[What I meant to say at the Westminster e-Forum on Immersive Technologies]
Here we have some creepy applications of immersive technologies. Body-cameras and mobile phone apps that scan every passing face and search for anything they can find out about their identities and contacts… Incidentally, I’ve no idea what the smiley faces on the body-cam mean, but can you think of a less appropriate marker for someone “Wanted for felony…”?
And here we have some inspirational ones. Virtual fieldtrips, students preparing to work safely in hazardous environments. Similar technology is also being used to train those building and maintaining nuclear power stations and working in food processing plants. I could also have added students collaborating to develop ideas for more environmentally-friendly workplaces, students being assessed on their practical knowledge and skill in anatomy, researchers using VR to design new drugs,…
So what’s the difference, and how do you ensure you build the latter, not the former?
Legal compliance should go without saying: safety, discrimination and data protection law in particular. And the General Data Protection Regulation’s guidance on designing Fair, Transparent and Accountable systems is good, whether you are using personal data or not.
But legality isn’t enough. Some lawful applications, like (at least at present) face recognition, are nonetheless very creepy; as are some applications that don’t seem to involve personal data at all. Racist hand-dryers, for example. So what more do we need?
I’d suggest it’s about “respect”, in three different ways:
First, respect for equality. Not just in the sense of non-discrimination, but equality of arms. By all means use immersive technologies to assist expert surgeons; but not to create inequalities or broaden digital divides. Instead they should be used to increase opportunity for all. Why can’t I have the best scientist on the planet as my buddy in VR-space?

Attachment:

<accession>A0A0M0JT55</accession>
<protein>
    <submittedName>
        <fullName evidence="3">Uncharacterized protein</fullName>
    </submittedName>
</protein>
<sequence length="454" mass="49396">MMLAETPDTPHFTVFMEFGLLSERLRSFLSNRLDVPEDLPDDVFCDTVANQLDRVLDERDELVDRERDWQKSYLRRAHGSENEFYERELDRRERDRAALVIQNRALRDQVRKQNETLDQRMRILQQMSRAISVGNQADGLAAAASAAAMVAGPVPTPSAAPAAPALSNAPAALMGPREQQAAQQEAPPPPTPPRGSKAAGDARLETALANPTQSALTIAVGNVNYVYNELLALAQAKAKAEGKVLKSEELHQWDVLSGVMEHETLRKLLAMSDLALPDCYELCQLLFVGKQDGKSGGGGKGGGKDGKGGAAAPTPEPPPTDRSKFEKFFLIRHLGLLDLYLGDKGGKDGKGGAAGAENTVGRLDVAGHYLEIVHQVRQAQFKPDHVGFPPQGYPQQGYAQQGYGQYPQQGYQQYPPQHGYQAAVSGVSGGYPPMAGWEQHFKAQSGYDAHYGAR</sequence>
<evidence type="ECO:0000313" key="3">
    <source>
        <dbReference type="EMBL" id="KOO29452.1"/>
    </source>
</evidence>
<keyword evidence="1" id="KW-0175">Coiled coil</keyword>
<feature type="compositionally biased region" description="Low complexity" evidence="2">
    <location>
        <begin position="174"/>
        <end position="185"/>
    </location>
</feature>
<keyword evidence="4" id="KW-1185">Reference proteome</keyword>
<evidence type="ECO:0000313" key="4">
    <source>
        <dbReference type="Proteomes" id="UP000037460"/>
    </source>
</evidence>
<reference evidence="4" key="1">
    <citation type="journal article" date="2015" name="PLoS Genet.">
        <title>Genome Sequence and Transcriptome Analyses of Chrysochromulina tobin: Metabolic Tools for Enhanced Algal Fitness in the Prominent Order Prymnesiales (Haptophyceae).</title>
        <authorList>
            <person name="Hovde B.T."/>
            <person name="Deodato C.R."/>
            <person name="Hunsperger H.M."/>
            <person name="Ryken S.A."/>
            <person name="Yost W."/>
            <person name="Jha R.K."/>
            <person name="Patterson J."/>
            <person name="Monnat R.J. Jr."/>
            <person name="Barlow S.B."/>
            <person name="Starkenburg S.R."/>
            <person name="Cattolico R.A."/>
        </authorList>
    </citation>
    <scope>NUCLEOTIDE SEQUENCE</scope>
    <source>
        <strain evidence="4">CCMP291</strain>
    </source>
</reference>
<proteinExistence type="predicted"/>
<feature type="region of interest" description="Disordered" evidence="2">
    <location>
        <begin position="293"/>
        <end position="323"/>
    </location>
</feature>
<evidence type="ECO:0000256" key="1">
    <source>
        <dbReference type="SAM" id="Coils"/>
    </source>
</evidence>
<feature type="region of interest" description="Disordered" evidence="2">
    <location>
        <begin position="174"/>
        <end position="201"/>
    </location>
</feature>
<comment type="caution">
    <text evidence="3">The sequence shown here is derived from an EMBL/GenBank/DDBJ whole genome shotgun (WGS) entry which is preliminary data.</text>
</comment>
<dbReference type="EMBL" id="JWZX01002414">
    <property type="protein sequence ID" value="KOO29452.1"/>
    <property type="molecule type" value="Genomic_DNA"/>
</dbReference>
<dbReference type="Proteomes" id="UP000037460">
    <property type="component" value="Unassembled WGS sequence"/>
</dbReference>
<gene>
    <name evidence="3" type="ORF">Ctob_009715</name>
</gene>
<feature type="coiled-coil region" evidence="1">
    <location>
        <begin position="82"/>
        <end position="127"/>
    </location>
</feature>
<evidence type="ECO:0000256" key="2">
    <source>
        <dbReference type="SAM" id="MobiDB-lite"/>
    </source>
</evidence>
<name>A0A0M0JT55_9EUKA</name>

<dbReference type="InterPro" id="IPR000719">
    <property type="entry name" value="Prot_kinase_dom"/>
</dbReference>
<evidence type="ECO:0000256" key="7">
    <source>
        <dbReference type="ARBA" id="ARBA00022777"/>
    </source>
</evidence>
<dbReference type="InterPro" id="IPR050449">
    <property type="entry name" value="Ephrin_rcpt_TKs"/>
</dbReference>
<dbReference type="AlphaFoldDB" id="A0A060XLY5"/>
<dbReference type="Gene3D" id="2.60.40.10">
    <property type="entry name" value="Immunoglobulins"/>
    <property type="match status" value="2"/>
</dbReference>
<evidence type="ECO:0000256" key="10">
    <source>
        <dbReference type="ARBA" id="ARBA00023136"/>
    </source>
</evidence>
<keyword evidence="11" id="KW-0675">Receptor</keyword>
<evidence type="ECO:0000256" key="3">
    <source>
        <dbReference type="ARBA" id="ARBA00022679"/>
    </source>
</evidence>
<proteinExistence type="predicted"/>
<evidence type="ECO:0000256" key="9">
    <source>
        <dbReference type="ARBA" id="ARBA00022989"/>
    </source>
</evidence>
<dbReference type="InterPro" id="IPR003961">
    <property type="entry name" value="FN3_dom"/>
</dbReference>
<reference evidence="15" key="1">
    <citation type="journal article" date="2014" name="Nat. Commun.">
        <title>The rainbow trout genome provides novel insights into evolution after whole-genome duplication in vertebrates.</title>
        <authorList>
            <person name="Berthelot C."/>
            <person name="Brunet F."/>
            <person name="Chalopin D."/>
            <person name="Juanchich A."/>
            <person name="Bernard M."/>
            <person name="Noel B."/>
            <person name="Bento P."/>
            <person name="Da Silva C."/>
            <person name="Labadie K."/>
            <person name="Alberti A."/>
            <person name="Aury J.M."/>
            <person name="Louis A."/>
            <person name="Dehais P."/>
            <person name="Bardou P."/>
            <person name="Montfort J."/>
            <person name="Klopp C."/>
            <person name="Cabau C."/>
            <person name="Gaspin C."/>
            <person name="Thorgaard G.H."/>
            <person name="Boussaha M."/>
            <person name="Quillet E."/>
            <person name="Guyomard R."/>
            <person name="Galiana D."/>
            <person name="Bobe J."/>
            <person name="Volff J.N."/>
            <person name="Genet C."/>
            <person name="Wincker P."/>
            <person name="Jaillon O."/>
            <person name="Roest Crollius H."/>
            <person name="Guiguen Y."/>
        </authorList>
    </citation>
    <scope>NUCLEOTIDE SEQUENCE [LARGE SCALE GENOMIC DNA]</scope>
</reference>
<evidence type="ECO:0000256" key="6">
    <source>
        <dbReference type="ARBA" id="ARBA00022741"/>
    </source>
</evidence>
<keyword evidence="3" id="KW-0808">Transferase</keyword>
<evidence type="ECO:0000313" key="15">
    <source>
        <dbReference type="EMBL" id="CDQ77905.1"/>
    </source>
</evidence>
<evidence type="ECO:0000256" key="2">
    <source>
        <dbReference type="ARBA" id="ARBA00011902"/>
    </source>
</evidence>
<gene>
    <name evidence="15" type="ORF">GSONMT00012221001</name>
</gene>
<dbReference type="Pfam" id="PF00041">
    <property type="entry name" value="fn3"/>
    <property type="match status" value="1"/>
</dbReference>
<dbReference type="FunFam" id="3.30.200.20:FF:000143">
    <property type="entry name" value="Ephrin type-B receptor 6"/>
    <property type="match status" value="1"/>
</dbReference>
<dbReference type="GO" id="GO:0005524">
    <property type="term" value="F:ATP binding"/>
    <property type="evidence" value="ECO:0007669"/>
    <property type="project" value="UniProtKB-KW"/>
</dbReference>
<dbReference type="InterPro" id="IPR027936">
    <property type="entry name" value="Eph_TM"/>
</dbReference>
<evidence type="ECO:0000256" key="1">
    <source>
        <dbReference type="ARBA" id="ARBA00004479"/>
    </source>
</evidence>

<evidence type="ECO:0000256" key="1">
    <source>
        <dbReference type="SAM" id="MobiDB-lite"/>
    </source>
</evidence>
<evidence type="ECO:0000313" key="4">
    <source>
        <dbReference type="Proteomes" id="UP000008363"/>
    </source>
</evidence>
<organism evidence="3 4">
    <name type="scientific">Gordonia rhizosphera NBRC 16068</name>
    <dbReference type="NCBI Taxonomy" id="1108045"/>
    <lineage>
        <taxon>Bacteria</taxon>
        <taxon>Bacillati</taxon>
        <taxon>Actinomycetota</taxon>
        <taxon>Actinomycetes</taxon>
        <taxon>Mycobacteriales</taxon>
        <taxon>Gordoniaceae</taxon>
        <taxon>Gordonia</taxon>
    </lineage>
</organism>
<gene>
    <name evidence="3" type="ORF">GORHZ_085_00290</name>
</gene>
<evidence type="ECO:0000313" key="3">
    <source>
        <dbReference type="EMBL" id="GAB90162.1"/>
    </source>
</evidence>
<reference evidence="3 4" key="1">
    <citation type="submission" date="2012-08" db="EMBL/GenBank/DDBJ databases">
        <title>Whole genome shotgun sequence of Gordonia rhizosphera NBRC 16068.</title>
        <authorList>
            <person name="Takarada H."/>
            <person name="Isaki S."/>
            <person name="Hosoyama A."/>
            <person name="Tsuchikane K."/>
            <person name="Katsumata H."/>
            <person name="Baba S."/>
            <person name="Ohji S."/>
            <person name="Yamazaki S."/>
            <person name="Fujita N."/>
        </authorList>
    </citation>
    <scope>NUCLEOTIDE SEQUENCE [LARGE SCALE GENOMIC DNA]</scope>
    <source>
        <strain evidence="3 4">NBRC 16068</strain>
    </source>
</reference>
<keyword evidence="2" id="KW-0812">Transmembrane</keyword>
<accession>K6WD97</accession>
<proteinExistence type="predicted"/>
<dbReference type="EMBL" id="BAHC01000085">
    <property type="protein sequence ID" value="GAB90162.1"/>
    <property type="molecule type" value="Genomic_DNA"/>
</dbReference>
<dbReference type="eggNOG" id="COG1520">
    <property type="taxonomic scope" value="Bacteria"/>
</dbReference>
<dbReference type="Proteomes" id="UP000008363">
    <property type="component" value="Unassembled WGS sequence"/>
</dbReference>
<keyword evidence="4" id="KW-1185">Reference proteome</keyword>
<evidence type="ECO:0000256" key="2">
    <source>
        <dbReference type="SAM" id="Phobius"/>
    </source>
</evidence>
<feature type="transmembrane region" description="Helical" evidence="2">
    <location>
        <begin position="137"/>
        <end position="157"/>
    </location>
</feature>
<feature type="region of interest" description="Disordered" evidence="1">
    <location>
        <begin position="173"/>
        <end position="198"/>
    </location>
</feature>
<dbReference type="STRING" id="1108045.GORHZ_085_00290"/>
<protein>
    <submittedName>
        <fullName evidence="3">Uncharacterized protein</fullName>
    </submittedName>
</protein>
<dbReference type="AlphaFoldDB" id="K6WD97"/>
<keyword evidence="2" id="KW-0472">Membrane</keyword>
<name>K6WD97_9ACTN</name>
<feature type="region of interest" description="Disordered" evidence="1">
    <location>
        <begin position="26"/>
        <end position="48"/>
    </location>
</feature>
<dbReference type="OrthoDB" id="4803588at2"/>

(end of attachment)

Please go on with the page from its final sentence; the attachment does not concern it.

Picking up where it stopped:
I think this is why the face-scanning body-cam offends. An officer on foot is claiming equality: someone I can have a conversation with. A camera recording that interaction is for both our safety. But face recognition goes back to the dominant and controlling position of an officer on a horse or in a car.
Second, respect for context. This is Helen Nissenbaum’s idea that spaces and situations have implicit expectations as to data purposes and flows. In a conference room we wear name badges; here, perhaps, it might be acceptable to augment the Chair’s memory with a University Challenge-style voiceover when someone raises a hand. Incidentally, this illustrates that AR doesn’t have to be limited to augmenting vision. Outside, AR should not be making each of us expose our LinkedIn contacts on a virtual sandwich board. Incidentally, context is probably more of a challenge for AR, which intrudes into existing contexts, whereas VR defines its own.
Third, respect for humanity. I was going to say respect for rights, but it’s more than that. Don’t create superpowers, addicts, or release Pokemon Go characters into crowded streets. And think carefully before interfering with practical obscurity – what we don’t know is as at least as important for our sociability as what we do. Panopticons are for punishment.
In summary, if you respect us, then we are more likely to respect you as making a positive contribution to society, not shun you and your users. Comics and movies have known for nearly a century that superheroes are likely to be social misfits: let’s not make that our technological reality.